Worldwide, street vending commerce has grown exponentially, representing in some countries, including Ecuador, a significant proportion of food consumed by the urban population. Pineapple is one of the common fruits sold as ready-to-eat slices by ambulant vendors in the street or on public transport at risk of contamination by various microorganisms. Previously, we selected Lactobacillus plantarum UTNCys5-4 and Lactococcus lactis subsp. lactis Gt28 strains producing peptides with high capacity to inhibit pathogen growth in vitro. In this study, the effect of different edited formulations containing a mixture of Cys5-4/Gt28 peptides was evaluated in vitro and ex vitro against a pathogenic cocktail containing E. coli (2), Salmonella (2) and Shigella (1). The growth of bacterial cocktail co-inoculated with cell-free supernatant containing peptides (formulation T1) and precipitated peptides (formulation T6), in a ratio of Cys5-4/Gt28:1:1 (v/v), results in a decrease of total cell viability with 1.85 and 1.2 log CFU/mL orders of magnitude at 6 h of incubation. About the same decrease (1.9 log CFU/g) was observed when pineapple slices artificially inoculated with the pathogenic cocktail were coated with T1 formulation, indicating the capacity to diminish simultaneous pathogens in situ, thus demonstrating its great biological control and protection. However, the E. coli cell counts reduced by 2.08 log CFU/g while Salmonella and Shigella cell counts reduced by 1.43 and 1.91 log CFU/g, respectively, at 5 days of refrigeration. In the untreated pineapple slices, the total cell density was maintained during storage, suggesting the adaptation of the pathogens to the fruit matrix. The peptide-based formulation exerted a bacteriolytic mode of action inducing pathogenic cell death. The results indicate that coating pineapple slices with peptide-based formulation is a promising approach to protect them from further contamination by microbial spoilage as well as an alternative to increase the food safety. Full article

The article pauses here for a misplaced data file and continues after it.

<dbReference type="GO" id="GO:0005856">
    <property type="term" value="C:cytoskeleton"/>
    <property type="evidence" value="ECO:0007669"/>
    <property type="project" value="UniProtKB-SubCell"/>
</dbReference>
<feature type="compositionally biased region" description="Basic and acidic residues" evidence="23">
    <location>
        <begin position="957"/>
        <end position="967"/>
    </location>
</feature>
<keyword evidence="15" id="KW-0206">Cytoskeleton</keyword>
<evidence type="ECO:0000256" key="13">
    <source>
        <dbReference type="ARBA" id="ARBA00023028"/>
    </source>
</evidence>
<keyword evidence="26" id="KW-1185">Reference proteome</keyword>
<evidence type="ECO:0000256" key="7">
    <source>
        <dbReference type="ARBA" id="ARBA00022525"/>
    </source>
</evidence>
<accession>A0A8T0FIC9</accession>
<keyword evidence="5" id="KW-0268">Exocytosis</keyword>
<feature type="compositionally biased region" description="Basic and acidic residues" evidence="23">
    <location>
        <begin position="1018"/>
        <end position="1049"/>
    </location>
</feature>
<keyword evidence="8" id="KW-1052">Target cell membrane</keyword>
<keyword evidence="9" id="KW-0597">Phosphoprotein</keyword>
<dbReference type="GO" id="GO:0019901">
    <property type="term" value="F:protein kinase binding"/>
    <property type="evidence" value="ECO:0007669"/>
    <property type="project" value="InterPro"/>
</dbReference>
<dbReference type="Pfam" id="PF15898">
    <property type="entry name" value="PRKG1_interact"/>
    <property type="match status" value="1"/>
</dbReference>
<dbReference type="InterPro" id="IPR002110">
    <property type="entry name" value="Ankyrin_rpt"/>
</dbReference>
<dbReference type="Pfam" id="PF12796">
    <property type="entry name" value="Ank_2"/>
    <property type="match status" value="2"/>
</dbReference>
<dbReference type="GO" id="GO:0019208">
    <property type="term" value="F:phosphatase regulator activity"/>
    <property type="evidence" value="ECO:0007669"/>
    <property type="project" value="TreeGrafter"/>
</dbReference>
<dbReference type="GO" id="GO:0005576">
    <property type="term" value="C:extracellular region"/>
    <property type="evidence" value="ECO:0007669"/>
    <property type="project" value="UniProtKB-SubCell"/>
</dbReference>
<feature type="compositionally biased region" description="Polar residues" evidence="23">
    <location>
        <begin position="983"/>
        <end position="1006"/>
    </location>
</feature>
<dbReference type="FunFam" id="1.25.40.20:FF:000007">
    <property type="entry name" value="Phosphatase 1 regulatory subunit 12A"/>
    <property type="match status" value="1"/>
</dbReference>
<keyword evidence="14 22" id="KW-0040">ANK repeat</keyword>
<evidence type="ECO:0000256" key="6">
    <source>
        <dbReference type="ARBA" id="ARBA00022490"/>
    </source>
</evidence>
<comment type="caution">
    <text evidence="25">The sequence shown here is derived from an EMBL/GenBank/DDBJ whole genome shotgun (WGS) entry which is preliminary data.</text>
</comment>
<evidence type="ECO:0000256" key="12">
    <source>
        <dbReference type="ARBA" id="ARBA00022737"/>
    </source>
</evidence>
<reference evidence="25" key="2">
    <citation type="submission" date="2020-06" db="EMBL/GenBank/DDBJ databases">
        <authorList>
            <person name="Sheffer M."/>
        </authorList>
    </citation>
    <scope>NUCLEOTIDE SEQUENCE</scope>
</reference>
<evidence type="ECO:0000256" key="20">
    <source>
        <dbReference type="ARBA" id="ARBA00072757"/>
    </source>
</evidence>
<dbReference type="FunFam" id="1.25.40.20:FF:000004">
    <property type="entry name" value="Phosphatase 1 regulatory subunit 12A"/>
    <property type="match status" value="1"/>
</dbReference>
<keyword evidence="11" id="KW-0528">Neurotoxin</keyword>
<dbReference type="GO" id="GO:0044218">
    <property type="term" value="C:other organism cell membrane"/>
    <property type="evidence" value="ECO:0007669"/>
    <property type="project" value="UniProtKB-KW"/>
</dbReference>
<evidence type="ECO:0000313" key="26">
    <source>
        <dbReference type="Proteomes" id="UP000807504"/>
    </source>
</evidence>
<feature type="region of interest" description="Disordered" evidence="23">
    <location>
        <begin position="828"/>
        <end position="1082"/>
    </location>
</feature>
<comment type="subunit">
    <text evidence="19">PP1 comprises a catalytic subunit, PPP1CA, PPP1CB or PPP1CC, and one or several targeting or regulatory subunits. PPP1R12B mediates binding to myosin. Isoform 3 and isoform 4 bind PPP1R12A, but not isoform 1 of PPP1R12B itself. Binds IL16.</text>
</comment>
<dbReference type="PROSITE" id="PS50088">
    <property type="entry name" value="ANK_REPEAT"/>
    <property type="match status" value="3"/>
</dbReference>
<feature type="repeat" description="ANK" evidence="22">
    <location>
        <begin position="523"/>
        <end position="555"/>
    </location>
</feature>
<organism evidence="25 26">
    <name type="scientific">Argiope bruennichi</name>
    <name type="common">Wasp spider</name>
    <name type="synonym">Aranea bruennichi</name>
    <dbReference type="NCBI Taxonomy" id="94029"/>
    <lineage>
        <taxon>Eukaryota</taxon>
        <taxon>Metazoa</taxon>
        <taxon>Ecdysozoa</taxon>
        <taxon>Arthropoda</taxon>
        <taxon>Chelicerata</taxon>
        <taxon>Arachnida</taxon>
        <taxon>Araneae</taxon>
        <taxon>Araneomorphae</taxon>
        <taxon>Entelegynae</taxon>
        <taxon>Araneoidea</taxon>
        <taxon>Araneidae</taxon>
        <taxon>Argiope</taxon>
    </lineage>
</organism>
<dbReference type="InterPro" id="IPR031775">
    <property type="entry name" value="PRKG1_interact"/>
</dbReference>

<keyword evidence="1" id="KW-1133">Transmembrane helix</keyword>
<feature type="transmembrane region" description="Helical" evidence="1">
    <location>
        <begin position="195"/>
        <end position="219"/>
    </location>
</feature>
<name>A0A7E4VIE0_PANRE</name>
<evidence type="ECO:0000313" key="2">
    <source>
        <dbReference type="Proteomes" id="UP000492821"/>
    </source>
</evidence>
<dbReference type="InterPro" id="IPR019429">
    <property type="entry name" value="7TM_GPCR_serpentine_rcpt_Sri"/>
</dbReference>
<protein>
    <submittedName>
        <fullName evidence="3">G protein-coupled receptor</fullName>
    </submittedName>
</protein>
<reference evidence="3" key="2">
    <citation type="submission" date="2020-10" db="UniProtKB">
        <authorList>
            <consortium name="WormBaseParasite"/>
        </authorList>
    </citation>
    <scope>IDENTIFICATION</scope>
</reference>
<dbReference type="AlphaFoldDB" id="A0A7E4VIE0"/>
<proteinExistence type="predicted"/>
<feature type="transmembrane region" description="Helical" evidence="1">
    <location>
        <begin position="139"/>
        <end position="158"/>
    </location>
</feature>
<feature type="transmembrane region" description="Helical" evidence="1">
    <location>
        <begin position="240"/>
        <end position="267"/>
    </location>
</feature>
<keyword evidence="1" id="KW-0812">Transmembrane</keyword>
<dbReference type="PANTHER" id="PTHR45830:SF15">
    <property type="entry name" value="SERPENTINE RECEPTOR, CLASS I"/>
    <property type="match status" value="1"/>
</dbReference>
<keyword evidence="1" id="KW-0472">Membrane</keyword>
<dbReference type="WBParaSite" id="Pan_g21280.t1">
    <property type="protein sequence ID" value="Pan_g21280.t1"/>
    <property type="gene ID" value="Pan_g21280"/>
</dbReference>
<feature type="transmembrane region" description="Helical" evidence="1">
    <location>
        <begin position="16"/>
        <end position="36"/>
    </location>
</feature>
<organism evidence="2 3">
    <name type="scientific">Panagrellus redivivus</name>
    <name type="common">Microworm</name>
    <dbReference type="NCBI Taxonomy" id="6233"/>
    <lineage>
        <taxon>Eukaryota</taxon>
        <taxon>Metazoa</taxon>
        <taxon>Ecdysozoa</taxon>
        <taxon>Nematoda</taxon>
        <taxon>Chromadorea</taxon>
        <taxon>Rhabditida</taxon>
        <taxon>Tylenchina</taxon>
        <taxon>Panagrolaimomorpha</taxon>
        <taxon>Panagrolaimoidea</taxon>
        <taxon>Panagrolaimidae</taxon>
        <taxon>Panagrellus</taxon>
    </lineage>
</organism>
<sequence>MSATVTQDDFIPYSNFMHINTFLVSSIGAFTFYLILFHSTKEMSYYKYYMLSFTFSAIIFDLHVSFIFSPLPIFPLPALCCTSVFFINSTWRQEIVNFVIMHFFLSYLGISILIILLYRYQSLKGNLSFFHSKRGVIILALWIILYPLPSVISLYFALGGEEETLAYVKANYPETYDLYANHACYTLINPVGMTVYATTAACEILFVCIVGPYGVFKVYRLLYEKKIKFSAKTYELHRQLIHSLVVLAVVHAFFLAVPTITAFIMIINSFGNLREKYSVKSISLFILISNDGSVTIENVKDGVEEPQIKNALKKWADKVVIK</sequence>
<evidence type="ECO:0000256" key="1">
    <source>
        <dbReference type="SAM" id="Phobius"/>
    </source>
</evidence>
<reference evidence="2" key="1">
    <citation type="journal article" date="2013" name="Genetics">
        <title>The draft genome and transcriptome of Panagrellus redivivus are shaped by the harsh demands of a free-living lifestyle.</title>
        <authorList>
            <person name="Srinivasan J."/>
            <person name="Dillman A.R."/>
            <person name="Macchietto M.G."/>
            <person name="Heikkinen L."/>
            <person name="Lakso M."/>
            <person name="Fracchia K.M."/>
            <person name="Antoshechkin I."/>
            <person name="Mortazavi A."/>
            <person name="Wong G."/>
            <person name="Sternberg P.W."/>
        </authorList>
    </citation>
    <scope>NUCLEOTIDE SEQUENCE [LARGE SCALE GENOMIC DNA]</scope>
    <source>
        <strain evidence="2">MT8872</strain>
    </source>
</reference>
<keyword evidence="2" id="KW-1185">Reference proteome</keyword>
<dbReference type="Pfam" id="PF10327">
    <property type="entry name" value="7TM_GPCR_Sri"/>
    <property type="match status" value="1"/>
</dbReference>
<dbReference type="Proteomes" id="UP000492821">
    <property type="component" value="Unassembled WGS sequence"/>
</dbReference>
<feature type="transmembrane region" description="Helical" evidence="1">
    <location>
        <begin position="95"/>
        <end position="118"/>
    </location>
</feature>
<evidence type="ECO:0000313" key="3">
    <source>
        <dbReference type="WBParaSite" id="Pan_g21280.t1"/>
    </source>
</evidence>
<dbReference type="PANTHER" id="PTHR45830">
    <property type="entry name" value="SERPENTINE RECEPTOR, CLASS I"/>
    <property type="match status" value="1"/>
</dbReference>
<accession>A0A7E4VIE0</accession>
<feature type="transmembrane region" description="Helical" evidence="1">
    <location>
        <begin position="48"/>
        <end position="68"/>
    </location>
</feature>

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Open AccessFeature PaperArticle
Electrochemical Behavior of Rejected Dental Implants in Peri-Implantitis
Coatings 2020, 10(3), 209; https://doi.org/10.3390/coatings10030209 - 27 Feb 2020
Abstract
This paper aims to investigate the electrochemical stability of four dental implants based on titanium alloys, rejected and recovered from patients diagnosed with peri-implantitis. The recovered implants were investigated over one week through open circuit potential (OCP) measurements, Tafel analysis, electrochemical impedance spectroscopy [...] Read more.